This collection includes a menu card with signatures of many of the members of the Society of Beaux-Arts Architects and three photographs depicting students in an atelier in Paris associated with the École nationale supérieure des beaux-arts. The menu card, dated in Josselyn's hand "Feb. 22, 1889", is from a dinner at the Cafe d'Orsay in Paris, during which preliminary discussions about forming the Society of Beaux-Arts Architects were held. On the verso of the card are the signatures of Thornton Floyd Turner, Austin W. Lord, Louis de Sibourg, T. R. Plummer, William A. Boring, Whitney Warren, Stephen Bonsal, Jr., S. B. P. Trowbridge, Ernest Flagg, John P. Benson, Evans Preston, Juan Guillermo de Lavalle, A. L. Brockway, Joseph H. McGuire, John W. Bemis, Edward L. Tilton, George Cary, and J. Donaldson, Jr. Mr. Josselyn's name also appears on the card, although not in his handwriting. According to correspondence from John Benson held in the Phillips Library in Salem, Massachusetts, the three photographs, taken by Benson, depict the students and instructor of a watercolor class in Paris in early 1889. In the first photograph, Josselyn has identified on the verso the sitters as follows: de Sibourg, McGuire, Josselyn, Lord, Flagg, Brockway, Cary, de Lavalle, Leteurtre, and Saglio. The second and third photographs depict the same men in the same atelier, although they appear to have been taken on a different day than the first image.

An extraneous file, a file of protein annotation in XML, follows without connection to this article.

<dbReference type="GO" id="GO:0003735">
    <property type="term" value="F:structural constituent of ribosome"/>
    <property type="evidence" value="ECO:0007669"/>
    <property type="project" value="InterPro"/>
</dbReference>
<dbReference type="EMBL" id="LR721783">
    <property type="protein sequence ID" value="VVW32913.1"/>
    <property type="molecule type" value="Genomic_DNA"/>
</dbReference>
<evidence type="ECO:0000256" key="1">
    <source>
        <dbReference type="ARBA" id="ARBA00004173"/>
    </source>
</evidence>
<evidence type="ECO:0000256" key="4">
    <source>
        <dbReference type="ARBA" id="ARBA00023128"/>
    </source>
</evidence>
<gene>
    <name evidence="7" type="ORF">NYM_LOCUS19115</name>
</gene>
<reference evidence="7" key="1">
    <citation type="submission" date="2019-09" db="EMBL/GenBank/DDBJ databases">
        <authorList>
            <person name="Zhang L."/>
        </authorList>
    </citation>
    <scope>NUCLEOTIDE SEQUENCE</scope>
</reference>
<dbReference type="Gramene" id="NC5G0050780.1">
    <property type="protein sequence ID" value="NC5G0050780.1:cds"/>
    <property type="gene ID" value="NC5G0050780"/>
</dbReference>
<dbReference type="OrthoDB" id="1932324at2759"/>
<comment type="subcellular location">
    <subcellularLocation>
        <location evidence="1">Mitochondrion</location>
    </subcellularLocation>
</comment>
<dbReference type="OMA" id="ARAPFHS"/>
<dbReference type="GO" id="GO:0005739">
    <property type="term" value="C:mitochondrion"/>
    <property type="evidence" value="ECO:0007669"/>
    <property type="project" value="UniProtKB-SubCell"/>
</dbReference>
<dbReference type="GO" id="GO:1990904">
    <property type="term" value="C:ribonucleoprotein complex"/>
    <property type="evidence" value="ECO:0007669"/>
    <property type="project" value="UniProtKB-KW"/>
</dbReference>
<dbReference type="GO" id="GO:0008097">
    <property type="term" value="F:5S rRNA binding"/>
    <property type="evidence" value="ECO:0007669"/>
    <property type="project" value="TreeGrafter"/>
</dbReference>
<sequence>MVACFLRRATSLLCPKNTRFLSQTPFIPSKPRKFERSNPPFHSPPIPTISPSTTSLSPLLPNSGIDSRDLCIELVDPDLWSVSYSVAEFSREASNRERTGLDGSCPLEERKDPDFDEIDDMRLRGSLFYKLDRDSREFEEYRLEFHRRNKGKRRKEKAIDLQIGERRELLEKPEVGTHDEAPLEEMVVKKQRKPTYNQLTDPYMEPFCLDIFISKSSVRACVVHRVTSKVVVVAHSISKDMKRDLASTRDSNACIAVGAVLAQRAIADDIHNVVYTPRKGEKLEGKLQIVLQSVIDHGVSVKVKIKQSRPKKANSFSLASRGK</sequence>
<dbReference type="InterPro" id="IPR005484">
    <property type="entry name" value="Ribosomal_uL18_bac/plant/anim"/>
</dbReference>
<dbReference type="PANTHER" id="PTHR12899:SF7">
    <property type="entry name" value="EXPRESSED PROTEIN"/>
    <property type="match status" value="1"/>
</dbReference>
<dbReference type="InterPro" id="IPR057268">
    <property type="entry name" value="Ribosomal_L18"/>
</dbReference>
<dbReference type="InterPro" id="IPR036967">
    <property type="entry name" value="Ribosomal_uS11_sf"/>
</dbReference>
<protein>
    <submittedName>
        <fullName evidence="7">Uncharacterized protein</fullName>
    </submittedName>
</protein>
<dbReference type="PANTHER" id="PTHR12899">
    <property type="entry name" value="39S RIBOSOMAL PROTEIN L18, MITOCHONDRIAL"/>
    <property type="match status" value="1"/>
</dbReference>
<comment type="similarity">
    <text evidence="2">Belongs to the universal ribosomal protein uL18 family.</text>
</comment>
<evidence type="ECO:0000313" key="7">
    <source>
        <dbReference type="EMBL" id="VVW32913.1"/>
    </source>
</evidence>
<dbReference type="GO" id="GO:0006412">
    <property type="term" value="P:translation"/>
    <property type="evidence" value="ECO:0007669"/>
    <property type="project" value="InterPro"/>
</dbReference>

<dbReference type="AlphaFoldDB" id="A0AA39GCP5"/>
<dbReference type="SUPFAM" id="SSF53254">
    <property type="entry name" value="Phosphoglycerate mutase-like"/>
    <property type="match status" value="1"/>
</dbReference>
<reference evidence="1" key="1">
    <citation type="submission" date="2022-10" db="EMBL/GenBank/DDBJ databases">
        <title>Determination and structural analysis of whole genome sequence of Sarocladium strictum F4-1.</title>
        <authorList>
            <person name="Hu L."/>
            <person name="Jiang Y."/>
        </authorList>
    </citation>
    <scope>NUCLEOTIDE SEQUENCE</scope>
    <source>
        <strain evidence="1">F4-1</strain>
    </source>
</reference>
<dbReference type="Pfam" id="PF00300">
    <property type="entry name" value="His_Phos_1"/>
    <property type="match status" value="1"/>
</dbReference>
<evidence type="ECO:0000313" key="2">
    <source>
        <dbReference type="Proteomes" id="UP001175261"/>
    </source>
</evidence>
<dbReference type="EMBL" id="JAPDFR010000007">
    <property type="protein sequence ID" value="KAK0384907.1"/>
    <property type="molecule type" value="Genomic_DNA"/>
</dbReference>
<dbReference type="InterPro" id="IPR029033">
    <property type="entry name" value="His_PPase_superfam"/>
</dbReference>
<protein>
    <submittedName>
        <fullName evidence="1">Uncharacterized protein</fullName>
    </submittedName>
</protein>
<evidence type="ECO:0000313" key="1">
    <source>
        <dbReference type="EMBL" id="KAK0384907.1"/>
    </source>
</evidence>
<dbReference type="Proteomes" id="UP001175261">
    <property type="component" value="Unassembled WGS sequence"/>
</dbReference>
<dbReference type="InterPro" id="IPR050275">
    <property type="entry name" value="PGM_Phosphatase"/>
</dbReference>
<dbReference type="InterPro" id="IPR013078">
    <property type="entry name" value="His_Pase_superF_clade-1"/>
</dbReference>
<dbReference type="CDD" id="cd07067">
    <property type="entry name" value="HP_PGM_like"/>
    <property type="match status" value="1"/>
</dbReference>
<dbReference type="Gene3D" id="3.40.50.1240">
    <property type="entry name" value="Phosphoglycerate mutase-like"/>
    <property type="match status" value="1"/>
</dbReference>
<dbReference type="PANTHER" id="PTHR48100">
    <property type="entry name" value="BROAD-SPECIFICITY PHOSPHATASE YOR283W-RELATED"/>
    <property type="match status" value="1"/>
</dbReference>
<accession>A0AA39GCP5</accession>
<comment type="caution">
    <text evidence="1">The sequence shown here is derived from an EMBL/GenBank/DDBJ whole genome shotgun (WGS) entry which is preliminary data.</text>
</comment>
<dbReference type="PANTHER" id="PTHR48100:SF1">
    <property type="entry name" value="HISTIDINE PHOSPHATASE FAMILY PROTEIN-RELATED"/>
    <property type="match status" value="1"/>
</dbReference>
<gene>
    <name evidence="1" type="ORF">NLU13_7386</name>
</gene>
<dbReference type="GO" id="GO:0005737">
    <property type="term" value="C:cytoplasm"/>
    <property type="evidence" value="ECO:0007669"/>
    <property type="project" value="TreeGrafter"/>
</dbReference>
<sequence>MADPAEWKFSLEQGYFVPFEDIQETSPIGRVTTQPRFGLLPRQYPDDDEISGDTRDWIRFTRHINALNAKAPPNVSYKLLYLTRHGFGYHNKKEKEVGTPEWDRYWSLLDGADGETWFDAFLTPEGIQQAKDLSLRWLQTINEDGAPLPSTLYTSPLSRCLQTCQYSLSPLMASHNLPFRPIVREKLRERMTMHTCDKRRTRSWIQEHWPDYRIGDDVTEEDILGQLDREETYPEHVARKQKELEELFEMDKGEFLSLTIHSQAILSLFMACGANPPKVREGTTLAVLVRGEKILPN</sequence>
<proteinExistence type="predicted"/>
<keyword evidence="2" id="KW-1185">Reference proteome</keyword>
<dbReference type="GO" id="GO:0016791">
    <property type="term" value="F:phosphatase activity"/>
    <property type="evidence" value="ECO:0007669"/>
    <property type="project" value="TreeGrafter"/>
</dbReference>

Biographical / Historical Note
Edgar Alonzo Josselyn was born in Roxbury, Massachusetts, in 1861. He was the fourth recipient of the Rotch Travelling Scholarship and studied in Europe from June 1887 to September 1889. He was admitted to the atelier of Jean-Louis Pascal in Paris in July 1887 and passed the entrance examinations for the École nationale supérieure des beaux-arts in March of 1888. After his return to the United States, Josselyn was a founding member of the Society of Beaux-Arts Architects, an important early group of American architects who had studied in Paris at the École and who sought to improve the quality of architectural education in the United States. Josselyn later returned to the United States, practicing in New York City from 1897 until circa 1933. He died in Mt. Kisco, New York, in 1943.
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Edgar A. Josselyn papers. Located in the Dept. of Drawings & Archives, Avery Architectural and Fine Arts Library, Columbia University.